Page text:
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Navigating the Escrow Process Closing Timeline with Ease

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Did you know that, as of 2022, the percentage of Americans who own a home is 65.8%? This means that the number of Americans who own homes is around 230 million Americans. Additionally, the top three states that have the highest homeownership are West Virginia, Maine, and Minnesota.

If you’re one of the many Americans who’s a homeowner and you’re about to sell your home, or if you’re about to become a homeowner, something you might be wondering about is the close of escrow process.

However, if it’s your first time going through the escrow process, you might be feeling stressed. How can you be sure that you’re doing it right?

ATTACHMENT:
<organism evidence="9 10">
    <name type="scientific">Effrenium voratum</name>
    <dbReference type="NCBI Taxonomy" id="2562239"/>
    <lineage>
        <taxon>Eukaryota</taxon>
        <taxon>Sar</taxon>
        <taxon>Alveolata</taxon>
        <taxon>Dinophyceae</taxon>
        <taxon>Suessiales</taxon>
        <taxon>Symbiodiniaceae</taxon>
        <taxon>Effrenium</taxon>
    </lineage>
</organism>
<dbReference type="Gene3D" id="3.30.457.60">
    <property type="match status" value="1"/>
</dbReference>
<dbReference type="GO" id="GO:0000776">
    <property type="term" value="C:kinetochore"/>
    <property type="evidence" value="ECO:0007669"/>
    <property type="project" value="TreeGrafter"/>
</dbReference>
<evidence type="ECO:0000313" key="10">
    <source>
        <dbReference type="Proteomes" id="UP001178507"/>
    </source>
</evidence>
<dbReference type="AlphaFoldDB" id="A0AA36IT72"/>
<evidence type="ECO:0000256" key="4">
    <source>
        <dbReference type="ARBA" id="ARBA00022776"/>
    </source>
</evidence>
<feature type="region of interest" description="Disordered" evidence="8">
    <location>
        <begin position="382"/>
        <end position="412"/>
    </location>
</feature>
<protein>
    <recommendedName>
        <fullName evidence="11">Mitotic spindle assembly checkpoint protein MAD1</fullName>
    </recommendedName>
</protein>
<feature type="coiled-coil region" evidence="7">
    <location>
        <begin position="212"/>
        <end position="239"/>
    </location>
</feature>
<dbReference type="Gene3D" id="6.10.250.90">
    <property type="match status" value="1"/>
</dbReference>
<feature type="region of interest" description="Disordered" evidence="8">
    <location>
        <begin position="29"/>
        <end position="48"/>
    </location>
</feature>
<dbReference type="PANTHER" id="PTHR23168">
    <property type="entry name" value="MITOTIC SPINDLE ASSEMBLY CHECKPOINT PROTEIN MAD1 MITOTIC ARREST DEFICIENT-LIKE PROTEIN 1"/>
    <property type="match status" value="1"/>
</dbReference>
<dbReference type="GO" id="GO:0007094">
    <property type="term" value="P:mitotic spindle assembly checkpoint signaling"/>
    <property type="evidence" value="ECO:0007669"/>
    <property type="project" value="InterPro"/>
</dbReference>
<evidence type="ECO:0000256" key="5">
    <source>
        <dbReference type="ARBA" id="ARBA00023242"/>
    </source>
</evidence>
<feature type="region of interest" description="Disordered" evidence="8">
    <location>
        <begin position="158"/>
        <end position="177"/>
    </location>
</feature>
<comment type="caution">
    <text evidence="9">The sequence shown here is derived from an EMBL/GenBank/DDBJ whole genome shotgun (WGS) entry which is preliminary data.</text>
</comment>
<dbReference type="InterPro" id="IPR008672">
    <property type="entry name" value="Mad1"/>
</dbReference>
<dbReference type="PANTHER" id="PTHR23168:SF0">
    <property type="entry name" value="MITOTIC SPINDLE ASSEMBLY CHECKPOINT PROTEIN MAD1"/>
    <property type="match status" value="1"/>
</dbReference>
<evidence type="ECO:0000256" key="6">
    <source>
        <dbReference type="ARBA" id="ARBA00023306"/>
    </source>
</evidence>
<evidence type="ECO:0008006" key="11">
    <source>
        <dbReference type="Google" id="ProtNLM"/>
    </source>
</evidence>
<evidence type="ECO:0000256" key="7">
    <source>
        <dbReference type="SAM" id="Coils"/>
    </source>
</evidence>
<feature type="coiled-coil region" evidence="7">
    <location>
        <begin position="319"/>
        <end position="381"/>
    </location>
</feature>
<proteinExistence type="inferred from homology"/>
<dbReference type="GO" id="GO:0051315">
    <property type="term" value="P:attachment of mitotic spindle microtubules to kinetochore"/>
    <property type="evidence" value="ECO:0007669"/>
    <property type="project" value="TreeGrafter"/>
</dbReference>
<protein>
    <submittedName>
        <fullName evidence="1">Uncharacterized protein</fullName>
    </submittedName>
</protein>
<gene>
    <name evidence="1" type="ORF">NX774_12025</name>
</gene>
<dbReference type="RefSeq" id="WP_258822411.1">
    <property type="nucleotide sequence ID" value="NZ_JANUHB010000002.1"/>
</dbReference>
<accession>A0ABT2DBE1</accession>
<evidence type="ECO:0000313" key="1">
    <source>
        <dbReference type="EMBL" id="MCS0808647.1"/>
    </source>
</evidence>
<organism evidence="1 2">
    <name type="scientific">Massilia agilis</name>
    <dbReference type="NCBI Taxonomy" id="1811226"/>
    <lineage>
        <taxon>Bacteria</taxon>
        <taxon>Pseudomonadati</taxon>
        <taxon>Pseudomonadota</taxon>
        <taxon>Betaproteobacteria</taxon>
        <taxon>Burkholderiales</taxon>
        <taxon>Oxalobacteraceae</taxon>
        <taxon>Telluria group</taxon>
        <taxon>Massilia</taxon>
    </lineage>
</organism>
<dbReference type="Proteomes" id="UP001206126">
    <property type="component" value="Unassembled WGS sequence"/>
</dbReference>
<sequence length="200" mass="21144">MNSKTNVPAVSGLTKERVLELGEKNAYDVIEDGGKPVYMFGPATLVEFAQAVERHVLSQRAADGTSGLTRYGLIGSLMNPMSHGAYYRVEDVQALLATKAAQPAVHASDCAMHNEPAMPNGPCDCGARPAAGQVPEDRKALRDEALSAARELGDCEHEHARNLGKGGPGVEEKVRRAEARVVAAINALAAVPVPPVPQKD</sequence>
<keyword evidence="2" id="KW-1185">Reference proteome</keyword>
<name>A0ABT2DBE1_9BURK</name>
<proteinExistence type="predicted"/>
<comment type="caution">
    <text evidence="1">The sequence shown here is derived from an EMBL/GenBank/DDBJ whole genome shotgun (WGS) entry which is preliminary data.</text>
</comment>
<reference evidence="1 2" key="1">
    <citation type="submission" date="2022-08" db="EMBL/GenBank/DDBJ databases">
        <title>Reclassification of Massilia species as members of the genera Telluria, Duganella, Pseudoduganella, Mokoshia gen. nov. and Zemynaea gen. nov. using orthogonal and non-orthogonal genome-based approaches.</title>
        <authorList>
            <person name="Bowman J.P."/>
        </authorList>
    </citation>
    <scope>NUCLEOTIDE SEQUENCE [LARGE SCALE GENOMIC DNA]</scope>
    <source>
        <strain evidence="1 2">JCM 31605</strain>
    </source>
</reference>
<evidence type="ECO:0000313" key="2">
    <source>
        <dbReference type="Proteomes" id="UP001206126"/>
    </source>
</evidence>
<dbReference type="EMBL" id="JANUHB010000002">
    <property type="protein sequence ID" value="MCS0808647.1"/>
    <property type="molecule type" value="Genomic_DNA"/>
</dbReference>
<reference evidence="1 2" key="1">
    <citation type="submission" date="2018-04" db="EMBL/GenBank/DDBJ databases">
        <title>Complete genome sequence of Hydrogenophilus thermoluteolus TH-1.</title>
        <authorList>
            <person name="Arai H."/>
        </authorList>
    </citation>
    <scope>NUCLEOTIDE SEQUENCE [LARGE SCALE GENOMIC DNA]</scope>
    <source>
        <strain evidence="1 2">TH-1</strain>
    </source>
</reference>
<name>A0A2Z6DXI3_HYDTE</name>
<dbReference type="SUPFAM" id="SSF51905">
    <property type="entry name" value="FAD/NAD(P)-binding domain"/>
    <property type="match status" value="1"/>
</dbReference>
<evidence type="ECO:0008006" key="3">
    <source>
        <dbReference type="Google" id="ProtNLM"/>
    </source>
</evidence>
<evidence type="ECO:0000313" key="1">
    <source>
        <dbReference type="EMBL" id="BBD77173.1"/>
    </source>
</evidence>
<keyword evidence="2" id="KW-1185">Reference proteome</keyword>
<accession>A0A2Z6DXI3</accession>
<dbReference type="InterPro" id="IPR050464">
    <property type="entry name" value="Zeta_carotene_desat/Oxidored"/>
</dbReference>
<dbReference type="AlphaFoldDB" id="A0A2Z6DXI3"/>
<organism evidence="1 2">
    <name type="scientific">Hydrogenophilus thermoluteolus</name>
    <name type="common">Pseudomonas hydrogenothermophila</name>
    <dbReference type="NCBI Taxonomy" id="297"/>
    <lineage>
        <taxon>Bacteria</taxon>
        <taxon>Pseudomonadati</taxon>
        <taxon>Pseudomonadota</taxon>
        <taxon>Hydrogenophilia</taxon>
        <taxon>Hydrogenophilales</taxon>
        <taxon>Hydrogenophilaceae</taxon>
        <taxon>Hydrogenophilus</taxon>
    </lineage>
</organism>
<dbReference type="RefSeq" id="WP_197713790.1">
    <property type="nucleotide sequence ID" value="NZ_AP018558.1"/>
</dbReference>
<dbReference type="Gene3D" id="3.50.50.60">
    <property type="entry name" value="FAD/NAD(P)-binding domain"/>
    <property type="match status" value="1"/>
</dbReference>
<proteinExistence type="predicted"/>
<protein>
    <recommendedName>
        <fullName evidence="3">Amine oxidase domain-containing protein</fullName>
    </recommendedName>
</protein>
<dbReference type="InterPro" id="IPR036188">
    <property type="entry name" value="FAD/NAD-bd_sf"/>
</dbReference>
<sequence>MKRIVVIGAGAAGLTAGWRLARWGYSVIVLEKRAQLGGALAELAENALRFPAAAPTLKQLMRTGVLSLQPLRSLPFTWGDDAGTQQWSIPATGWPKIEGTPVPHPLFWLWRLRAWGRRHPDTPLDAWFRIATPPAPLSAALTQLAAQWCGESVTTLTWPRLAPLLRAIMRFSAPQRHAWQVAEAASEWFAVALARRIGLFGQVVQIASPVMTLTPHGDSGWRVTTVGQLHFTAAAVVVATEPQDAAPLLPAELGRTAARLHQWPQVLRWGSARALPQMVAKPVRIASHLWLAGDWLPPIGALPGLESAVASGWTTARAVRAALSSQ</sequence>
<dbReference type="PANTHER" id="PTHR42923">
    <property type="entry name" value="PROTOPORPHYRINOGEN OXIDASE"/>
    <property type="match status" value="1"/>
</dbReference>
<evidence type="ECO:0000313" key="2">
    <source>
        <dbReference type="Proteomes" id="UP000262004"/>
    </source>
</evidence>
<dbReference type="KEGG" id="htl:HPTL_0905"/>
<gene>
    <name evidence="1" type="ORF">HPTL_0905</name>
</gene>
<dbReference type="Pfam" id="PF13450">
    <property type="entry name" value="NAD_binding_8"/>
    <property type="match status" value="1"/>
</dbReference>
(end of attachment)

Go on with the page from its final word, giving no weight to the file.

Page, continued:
Fortunately, in this article, we’ll review the escrow process closing timeline. Finally, you can go through this process the right way and ensure that the home buying or selling process goes smoothly. Read on to learn more.

What is escrow?

To understand what close of escrow is, you first need to understand what escrow is. Escrow is one of the financial accounts that are present when the home buying process is occurring. There are three of these financial accounts.

One is the buyer’s financial account. Another is the seller’s financial account.

As for the escrow account, this is a third, and separate, account. This account holds funds and does so until all of the sale’s required terms are met.

The word “escrow” makes a reference to the third party that’s neutral and holds these funds (and property) until the official closing of the deal occurs. Note that escrow might still be relevant after the completion of the sale.